Preacher: The Very Rev’d Frank Nelson

Someone once wished me a “Happy Ash Wednesday”! I am still not entirely sure what they meant but it raises an interesting thought. What does one say to people at the start of Lent? And what is Lent all about anyway? Where does it come from? What, if anything, does it mean today? All the evidence suggests that some time of intentional preparation for Easter has been kept from the very early days of Christianity. By the 4th century a Spanish nun called Egeria was able to write in her journal that the church in Jerusalem was very intentional about keeping Lent – a time of fasting, teaching and confession of sins in preparation for Easter. Lent has often been likened to a journey, a pilgrimage – and I have vivid and happy memories of being read the story told by John Bunyan in “Pilgrim’s Progress”. We are not singing it today but I trust that at some time in Lent we will sing the hymn based on Bunyan’s vivid imagination which tells about hobgoblins and foul fiends. If you don’t know it look it up in the red hymn book in front of you – No 212. “Who would true valour see.”

Bunyan saw the whole of Christian life as a journey, a pilgrimage to the celestial city where, finally, the one of true valour, the one who trusted God and did not allow him or herself to be led astray, or tempted off the straight and narrow path, would stand before the glory of God. We heard something of that in last week’s reading from Isaiah 6, and are reminded of that great vision of God’s glory every time we say or sing the Sanctus – Holy, holy, holy Lord, God of power and might. Heaven and earth are full of your glory. Hosanna in the highest.

What happens if we use today’s readings as a way of equipping us for this journey through Lent? What do we need to take with us? How can we prepare for the journey that will lead us to the gates of glory? In the next few minutes let me offer you three things from each of today’s four readings to take with you as part of your equipment. In that way, while we may not have a ‘happy’ Ash Wednesday and Lent, we may, I trust, keep a ‘holy’ Lent.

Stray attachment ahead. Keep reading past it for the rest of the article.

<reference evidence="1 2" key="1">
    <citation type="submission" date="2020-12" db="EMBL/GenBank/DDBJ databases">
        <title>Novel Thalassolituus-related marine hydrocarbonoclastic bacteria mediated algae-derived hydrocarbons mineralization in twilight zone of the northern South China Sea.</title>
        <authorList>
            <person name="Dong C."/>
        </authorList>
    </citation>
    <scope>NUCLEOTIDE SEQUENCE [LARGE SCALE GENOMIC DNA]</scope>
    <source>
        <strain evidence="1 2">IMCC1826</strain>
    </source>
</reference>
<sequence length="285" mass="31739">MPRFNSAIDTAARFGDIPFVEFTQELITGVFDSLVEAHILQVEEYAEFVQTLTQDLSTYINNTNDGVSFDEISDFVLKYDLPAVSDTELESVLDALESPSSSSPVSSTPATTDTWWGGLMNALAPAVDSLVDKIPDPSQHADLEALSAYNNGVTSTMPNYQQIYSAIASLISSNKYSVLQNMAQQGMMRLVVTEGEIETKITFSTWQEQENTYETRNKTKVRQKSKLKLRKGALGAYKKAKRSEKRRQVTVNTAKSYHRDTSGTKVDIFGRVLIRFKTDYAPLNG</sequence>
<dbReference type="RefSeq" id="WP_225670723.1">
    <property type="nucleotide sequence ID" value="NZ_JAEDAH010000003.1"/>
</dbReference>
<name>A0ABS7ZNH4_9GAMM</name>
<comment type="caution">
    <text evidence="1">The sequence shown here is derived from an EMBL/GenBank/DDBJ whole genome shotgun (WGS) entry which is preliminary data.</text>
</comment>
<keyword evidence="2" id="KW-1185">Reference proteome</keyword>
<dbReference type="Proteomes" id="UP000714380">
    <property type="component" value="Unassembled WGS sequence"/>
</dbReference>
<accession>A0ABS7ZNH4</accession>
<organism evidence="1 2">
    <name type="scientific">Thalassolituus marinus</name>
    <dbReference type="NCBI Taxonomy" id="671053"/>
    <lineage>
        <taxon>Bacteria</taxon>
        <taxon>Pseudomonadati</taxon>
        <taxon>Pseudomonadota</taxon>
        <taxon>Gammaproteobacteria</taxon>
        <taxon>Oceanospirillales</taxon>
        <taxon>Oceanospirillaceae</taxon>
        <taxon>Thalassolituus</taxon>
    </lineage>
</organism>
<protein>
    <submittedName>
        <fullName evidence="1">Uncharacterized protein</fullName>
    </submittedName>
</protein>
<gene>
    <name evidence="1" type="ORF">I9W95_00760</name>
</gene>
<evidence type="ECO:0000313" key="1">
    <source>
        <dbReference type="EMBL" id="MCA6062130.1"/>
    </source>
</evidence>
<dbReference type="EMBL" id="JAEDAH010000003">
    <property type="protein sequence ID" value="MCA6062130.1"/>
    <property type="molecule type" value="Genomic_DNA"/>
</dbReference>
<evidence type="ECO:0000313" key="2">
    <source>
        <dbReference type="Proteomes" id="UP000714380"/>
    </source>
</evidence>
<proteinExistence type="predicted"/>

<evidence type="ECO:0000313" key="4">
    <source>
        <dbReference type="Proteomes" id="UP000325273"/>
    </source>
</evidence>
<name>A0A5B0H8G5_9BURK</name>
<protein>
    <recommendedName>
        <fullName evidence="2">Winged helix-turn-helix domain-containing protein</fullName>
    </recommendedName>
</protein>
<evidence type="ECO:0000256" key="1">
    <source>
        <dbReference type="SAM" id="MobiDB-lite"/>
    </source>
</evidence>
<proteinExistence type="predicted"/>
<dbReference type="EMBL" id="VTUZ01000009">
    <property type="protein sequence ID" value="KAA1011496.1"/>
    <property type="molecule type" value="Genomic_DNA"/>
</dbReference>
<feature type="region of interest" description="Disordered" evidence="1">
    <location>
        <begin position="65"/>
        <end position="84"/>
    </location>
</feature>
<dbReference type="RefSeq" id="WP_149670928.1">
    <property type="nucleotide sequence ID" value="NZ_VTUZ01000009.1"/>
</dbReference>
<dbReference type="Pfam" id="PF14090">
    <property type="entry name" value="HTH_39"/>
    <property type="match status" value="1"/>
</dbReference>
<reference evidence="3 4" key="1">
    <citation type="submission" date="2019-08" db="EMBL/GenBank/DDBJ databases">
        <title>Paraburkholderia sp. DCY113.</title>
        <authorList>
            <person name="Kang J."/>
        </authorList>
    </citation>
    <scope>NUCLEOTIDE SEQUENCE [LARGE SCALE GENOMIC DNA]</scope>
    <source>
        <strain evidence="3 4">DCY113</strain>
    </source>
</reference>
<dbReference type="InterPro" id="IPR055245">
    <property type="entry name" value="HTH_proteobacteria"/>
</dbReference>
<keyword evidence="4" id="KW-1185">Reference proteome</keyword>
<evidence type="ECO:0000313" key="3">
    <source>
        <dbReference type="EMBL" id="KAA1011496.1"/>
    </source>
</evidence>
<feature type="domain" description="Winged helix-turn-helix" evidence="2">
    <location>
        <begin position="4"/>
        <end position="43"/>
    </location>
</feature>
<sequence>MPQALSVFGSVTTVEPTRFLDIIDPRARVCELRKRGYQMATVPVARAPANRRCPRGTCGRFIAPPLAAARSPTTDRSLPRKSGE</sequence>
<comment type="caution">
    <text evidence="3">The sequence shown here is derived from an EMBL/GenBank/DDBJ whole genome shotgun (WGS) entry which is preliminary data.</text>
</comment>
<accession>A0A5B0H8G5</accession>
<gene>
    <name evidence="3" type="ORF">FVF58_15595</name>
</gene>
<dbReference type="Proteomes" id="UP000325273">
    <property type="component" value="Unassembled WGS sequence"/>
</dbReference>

From Deuteronomy I offer Thanksgiving, Acknowledgement and Generosity. Deuteronomy 26 is one of the great passages in the Old Testament, setting out some fundamental principles of faith. In the context of a harvest gathering the people of God are to bring their gifts as an act of Thanksgiving – not just once, but year by year. Their thanksgiving is to be not only for the present harvest, the good life they live now, but in Acknowledgement of their past. In a few short lines the history of the people of God is brilliantly told: a wandering Aramean was my father, he went down into Egypt few in number. He became great but was oppressed. In despair he cried to God and God heard and saw and brought us out and gave us this land! It is because of that action long long ago that I bring this gift today. It is a gift to be shared, an act of Generosity – shared with my neighbours as well as the aliens who live among us. No one is to be deprived of the goodness and abundance that comes from God.

In an earlier passage in Deuteronomy parents are exhorted to teach their children about God, all that God has done and all that they have received at the hands of God. This is to be handed on from generation to generation – never forget who and what we were and are. We were a nobody, now we are a loved child of God. And we are to share that goodness, that abundant goodness, with others in an equally generous way.

From Psalm 91 I offer Courage, Trust and Safety. This is a psalm that is often prayed at night, set as one of the psalms said at Compline – the last prayer of the day. It is a psalm that offers the pilgrim Courage because she is not alone, God is always there, always near, always one step ahead. It is a psalm that invites the pilgrim to Trust God – not, as the devil used it when confronting Jesus, as a way of getting out of trouble, but as a way of coping with the difficulties of life. We don’t have to do it alone. God is with us. It is a psalm which offers Safety, or, to use a word being bandied around at present, Sanctuary. Like almost all the psalms there is so much in Psalm 91 it could be used every day during Lent and you would still find more to think about.